Confession time: do you live from paycheck to paycheck? If you find yourself constantly overspending and feeling broke, read on for budgeting tips that will stop your money from burning a hole in your pocket.
Words by Seng Bingyang
All of us are familiar with the concept of saving.
We know that it’s important not to spend all our salary, but to save a portion of it.
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Some think of saving as “paying yourself first”.
However, what if we don’t have much to begin with? Is there a way we can reduce our spending so that we have a good amount to pay ourselves with?
Setting up a budget
Money is essential for many things in life. The problem is, especially for many young people, money is limited.
Like all resources that are finite in nature, we need to allocate our money very carefully.
This is where budgeting — or creating a plan to manage your money — comes in.
Some people feel that having a budget strips them of the freedom to enjoy their hard-earned cash.
Others secretly fear that they will fail to adhere to their budget goal, so they choose not to set one instead.
Why is it important to set a budget then?
Having a budget will allow you to remain focused on your real goals (the ones that you hold close to your heart) and not be tempted into making an impulse (read: unnecessary) buy that takes you further away from them.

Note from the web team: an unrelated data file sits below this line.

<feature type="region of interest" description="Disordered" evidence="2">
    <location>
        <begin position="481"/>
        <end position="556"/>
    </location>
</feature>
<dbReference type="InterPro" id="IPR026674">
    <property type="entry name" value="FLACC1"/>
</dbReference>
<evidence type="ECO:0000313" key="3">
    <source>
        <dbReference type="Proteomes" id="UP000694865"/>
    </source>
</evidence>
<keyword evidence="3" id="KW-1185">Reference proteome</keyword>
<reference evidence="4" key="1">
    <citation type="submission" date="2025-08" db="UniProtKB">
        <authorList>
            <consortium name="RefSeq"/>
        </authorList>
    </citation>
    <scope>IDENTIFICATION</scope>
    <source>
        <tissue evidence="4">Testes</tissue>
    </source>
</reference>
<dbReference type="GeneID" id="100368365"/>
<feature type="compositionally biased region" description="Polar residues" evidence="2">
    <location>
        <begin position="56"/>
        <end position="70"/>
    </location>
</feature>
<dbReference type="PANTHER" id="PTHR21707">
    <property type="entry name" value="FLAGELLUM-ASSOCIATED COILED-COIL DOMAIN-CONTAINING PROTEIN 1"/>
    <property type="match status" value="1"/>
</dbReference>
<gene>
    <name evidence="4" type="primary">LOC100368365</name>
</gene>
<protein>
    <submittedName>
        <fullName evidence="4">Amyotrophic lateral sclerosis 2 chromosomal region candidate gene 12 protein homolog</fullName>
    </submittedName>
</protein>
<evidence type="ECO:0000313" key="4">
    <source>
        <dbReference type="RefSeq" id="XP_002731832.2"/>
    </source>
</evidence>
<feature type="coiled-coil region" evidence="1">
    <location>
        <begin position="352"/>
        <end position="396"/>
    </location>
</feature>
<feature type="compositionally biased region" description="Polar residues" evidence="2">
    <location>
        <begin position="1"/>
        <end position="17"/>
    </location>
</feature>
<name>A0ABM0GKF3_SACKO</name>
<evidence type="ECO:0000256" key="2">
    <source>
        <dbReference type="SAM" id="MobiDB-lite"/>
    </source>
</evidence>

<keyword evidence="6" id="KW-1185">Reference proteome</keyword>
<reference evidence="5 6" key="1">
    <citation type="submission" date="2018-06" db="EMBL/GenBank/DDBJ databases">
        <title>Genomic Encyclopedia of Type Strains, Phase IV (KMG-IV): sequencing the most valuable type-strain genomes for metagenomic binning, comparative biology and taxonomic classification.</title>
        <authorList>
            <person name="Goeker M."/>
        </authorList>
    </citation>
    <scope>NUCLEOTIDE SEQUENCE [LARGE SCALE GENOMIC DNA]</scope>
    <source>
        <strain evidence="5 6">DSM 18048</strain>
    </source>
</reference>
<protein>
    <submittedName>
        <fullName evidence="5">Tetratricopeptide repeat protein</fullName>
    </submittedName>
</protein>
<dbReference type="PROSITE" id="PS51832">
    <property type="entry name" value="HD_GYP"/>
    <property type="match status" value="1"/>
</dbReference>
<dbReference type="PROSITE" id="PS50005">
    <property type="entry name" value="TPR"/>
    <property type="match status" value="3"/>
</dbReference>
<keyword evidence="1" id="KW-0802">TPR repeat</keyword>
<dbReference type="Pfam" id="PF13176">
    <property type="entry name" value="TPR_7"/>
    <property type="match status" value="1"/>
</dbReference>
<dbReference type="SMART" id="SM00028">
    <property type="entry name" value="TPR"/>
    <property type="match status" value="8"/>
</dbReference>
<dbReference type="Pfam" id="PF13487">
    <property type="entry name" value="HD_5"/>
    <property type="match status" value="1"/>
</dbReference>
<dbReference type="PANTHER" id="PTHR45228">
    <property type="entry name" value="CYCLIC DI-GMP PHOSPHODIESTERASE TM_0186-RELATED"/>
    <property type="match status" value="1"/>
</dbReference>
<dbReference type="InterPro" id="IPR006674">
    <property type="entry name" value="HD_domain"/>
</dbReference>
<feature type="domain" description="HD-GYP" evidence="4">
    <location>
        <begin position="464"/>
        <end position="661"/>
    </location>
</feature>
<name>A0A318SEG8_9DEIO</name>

Unless you have only fleeting thoughts of a sound financial future, following a planned budget will definitely come in handy for you.
Alright. How do I start?
You want to be clear about where your money comes in from and where it goes out to.
Don’t worry, this won’t require you to pick up financial accounting and learn about cash management and financial statements.
Even if you’re not good with numbers, there is one very simple budgeting strategy you can follow:
Step 1: Decide on an $X amount that you will strive to keep to every day
I know that if I don’t try to limit my daily spending, I’ll probably find myself in “dire” straits towards the end of the month. So many days left, so little money.
I’ve also seen many of my peers “suffer” this fate.
So when I started budgeting, I allocated $30 per day for variable spending.
This includes my meals, transport, and entertainment expenses (going to gym, movies, and having the occasional drink with friends).
Here’s how it works: if I were to meet a friend for a $20 lunch today, my budget stops me from hitting Toast Box later in the afternoon for my favourite milk tea. It also prompts me to think creatively for places to go to for dinner that won’t bust my daily budget.
$30 a day over 30 days – that’s $900 a month.
What if I exceed my $900 budget?
While I used to be able to limit my monthly expenses to $900 quite easily, it got progressively tougher as I started meeting more people in the course of my work.
Still, I make it a point to stick to my budget. I rarely, if ever, exceed my budget by $200 to $300 each month.
This is because I don’t work all 30 or 31 days a month, and neither do most young professionals.
You might wonder: if $1,200 is a comfortable budget for me, why not just raise my daily budget from $30 to $40?
There is some consumer psychology involved here, but the short answer would be that setting aside $1,200 is a sure-fire way for me to end up spending $1,500. (Or more.)